Monthly Archives: May 2016

Beat blast: farmers market, bridge speeders and gull poop

The Bremerton Farmers Market just keeps getting bigger. On Thursday, it will debut for the 2016 season at Evergreen-Rotary Park, where it’s nestled among towering conifers. The festivities, including a ribbon-cutting, kick off at 4 p.m.

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Elsewhere on the Beat Blast this week, you’ll find out:

How prevalent speeding is on the Warren Avenue Bridge;

Who just retired from Safeway after a 42-year career with the company;

What street fair will take over Charleston Saturday;

Why gulls will no longer perch atop the Manette Bridge’s lampposts.

And, as a bonus, hear how the farmers market helps aspiring businesses achieve their brick-and-mortar dreams (below).

Questions or comments? Send them my way, to

Floundering without fountains: when will the Harborside reopen?

Come back, water!
Come back, water!

The site of empty fountains on Bremerton’s waterfront Sunday left me saddened, I must admit.

The dried-out, greenish water cannons have had no children dancing underneath them since last October, when the fountains closed down for the winter. Then, the city embarked on a $60,000 plumbing overhaul that will make them safer and more sanitary.


That overhaul has been planned out and now just needs approval from the state’s Department of Health, according to Bremerton Parks Director Jeff Elevado.

How long will that approval process, plus installation, take? Elevado isn’t certain yet.

“We hope to have them open sometime this season,” he told me Monday. “But we can’t promise that at this point.”

So stay tuned. Hopefully, they’ll get it up and running soon. In the meantime, the city cautions people to steer clear of the other city fountains. On a day that’s going to get into the 80s, that may be a tall order.

On a recent hot day, no one could resist the Memorial Fountains while the Harborside ones were closed.
On a recent hot day, no one could resist the Memorial Fountains while the Harborside ones were closed.


Lent, city leaders journey to Japan

Bremerton dignitaries arrive in Kure, Japan.
Bremerton dignitaries arrive in Kure, Japan.

You may have noticed Bremerton Mayor Patty Lent hasn’t been in her office this lately. In fact, she isn’t even on this continent. Early last week, she led a local delegation to Kure, Japan, Bremerton’s sister city.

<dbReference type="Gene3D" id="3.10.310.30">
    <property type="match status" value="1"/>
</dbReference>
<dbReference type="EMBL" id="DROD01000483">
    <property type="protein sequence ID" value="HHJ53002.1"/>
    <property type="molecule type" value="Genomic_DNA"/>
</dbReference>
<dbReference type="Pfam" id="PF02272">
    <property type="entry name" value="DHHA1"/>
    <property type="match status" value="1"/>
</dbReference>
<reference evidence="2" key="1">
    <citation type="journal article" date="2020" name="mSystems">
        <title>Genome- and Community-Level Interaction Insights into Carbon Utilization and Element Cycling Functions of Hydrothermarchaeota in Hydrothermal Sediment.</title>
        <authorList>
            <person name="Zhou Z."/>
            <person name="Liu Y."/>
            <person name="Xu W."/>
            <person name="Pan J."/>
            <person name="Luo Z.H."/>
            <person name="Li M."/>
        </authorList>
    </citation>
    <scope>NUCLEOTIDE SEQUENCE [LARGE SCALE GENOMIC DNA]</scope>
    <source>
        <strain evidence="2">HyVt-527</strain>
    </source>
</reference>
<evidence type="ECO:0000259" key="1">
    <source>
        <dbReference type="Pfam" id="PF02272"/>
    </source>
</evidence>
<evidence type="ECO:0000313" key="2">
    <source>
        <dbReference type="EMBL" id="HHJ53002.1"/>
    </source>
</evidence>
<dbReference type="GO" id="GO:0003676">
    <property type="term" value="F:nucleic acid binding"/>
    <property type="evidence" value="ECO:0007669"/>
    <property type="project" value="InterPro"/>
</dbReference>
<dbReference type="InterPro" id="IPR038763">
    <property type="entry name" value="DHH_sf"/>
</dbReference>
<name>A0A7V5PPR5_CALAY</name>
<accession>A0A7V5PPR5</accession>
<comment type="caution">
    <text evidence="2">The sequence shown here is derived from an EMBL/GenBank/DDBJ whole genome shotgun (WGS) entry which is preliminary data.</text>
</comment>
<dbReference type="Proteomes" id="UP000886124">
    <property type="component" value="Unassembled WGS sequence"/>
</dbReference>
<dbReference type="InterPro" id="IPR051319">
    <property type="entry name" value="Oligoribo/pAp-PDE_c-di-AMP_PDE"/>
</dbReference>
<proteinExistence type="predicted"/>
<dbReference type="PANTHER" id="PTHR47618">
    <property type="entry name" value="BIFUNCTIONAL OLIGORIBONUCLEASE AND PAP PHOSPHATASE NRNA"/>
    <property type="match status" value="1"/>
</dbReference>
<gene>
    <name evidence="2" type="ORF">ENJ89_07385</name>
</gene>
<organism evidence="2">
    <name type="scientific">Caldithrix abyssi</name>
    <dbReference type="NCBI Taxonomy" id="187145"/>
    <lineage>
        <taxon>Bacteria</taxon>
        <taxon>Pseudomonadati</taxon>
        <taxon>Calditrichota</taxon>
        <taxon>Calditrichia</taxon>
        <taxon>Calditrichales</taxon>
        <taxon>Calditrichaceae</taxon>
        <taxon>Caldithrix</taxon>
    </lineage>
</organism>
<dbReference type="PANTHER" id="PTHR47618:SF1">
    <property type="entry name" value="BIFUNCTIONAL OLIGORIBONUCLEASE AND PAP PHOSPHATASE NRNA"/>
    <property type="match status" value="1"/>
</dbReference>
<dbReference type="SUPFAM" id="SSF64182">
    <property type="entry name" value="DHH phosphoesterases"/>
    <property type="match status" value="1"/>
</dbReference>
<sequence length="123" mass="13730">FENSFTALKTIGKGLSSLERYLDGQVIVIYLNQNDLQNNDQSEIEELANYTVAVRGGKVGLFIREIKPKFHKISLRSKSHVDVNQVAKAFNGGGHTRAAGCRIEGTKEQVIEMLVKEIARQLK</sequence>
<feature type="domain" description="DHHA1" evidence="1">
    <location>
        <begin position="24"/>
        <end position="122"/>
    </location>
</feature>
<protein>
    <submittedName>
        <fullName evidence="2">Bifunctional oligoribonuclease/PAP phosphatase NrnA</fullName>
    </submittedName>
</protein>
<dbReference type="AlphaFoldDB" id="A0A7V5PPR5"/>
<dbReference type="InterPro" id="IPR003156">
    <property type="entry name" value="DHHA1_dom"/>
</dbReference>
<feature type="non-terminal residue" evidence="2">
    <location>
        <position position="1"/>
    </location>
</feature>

It’s a tradition that dates back 47 years, following a call from President Dwight D. Eisenhower to establish “people-to-people” partnerships including sister cities. The Lions Clubs of both Kure and Bremerton formally established ties in 1969. Since then, 153 exchange students have gone to Kure from Bremerton for the summer; 153 from Kure have also come here.

Every five years, a delegation from Kure comes to Bremerton and in the same time period, a delegation from Bremerton goes to Japan. Kure’s delegation was last here in 2014; Bremerton was to go last year but Kure officials asked them to wait so that their new city hall building could be completed.

Kure is much bigger than Bremerton — about 228,000 people live there compared with our own 39,000 — but they’re both communities with a rich shipyard history.

“It’s vibrant, it’s exciting, and it’s really a cultural exchange both cities benefit from,” Lent said by phone from Kure this past week.

No city tax money was spent on the trip — everyone paid out of their own pocket, according to Elaine Valencia, the mayor’s executive assistant.

Along with the mayor, City Council President Eric Younger, City Councilwoman Pat Sullivan and Bremerton Water Resources Manager Kathleen Cahall are among those in the delegation. Both Younger and Sullivan hosted exchange students in recent years. A number of Bremerton Lions Club members are also in attendance.

Lent, who also spent time at the U.S. Naval base in Yokosuka on the trip, will return home toward the end of this week, along with the others.